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  1. Omega Supreme is offline

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    Posted On:
    3/20/2005 6:49pm

    staff
     Style: Chinese Boxing

    --
    Hell yeah! Hell no!
    Quote Originally Posted by Knightmare
    I thought Bart Vale was a shootfighter?

    He wrote a book on shootfighting which I bought. Great book btw.
    Oh young Jedi, much you have to learn. Vale is a kenpoist that does shootfighting. The funny thing is that this is the groundfighting that a lot of kenpoist turn to which is why it's humorous, to those who know, about how kenpo has no groundfighting curriculum.
  2. _Mick_ is offline

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    Posted On:
    3/20/2005 7:55pm


     Style: Hapkido

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    Hell yeah! Hell no!
    Quote Originally Posted by feedback
    Jean Silva is a cage fighter who successfully uses capoeira.

    lol really? ill have to check that out. With a name like jean he has to be bad ass
  3. MEGALEF is offline

    Still digging on James Brown

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    Posted On:
    3/21/2005 4:33am


     Style: BJJ & Judo (1k)

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    Hell yeah! Hell no!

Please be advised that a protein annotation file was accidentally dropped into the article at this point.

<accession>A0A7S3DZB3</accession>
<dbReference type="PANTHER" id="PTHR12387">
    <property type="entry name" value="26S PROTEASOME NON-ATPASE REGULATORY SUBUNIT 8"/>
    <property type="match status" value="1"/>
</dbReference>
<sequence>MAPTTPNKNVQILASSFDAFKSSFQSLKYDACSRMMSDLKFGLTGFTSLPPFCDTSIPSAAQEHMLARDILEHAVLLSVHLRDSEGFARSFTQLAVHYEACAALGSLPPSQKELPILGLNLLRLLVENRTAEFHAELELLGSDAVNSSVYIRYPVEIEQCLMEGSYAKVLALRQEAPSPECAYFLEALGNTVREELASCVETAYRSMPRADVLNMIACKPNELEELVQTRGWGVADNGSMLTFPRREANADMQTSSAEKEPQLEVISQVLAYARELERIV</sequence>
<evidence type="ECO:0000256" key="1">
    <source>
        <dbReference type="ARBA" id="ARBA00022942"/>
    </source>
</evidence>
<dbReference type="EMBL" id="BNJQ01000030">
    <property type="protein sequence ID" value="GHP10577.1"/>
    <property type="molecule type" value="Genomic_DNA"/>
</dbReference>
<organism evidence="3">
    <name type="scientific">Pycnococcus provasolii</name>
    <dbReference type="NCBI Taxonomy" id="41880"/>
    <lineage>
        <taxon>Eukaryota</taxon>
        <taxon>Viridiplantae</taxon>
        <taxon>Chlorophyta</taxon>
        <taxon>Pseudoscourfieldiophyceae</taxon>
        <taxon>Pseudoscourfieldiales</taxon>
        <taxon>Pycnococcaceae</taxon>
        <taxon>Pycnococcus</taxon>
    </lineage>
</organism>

I found a clip with Jean Silva where he uses some high spinning heel kick that looks really mean. Has he knocked anyone out with that move? That and cartwheel guard passes were the only moves that looked like capoeira to me.

    Chuck Lidell has KEMPO tatooed on one of his arms.
  4. Fantasy Warrior is offline
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    Misguided style basher

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    Posted On:
    3/21/2005 6:09am

    Join us... or die
     Style: Kata

    --
    Hell yeah! Hell no!

    sorry for the long post

    I wrote some reviews of all the karate/kempo exponents in early UFCs -well, the telivised matches. Iíve extracted the kempo/kenpo ones:


    UFC I 1993

    Zane Fraizer -v- Kevin Rosier

    Frazier is a 4th Dan at Ed Parker's Kempo Karate (again, one of the "American Kempo Karate" family of arts). He is a karate and kickboxing champ. Rosier is a kickboxer with an impressive 66ko record.